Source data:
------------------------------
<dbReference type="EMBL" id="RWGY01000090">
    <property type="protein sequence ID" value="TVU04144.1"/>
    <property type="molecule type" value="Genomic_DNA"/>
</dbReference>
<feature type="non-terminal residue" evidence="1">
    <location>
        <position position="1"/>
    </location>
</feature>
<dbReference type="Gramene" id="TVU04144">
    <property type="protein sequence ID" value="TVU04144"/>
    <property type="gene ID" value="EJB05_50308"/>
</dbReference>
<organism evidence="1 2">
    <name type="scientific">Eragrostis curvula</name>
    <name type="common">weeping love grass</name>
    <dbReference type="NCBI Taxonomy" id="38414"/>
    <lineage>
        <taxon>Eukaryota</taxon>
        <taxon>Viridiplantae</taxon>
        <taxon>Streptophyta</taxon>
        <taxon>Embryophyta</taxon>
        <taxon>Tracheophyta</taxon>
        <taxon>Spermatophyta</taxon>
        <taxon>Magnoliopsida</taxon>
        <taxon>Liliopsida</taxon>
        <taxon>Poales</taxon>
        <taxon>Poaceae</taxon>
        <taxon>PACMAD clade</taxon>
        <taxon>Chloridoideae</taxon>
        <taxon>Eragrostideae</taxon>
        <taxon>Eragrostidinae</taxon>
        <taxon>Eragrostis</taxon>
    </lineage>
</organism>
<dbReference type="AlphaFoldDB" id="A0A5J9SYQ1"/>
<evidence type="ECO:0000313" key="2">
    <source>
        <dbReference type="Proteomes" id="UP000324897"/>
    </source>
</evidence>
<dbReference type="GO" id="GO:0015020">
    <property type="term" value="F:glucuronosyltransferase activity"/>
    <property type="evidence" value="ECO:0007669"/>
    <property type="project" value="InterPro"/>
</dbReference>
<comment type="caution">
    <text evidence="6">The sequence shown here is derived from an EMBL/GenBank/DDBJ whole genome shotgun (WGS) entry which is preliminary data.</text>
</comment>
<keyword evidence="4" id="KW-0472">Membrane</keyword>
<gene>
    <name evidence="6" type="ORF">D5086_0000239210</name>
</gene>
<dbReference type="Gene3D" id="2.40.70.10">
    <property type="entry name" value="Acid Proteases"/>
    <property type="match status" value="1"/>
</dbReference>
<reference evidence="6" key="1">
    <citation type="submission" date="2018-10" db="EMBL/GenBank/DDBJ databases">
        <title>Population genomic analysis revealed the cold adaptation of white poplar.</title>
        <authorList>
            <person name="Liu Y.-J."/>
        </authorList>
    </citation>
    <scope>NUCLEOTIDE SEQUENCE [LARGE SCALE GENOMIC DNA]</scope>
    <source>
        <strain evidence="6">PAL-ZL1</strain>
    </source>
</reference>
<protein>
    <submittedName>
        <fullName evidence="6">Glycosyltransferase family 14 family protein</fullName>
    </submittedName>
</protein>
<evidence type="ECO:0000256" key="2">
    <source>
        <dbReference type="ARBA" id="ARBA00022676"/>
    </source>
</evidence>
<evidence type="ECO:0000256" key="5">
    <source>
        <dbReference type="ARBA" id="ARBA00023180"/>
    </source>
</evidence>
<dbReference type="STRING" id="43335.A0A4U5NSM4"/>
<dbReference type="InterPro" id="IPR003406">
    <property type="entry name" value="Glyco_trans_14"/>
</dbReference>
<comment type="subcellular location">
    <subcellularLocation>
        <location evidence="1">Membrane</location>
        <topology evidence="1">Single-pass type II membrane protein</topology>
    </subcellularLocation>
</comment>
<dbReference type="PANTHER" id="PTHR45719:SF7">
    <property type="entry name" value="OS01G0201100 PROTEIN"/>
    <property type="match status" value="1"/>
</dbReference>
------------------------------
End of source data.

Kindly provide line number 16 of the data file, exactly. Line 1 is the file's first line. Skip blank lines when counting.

    <name type="common">weeping love grass</name>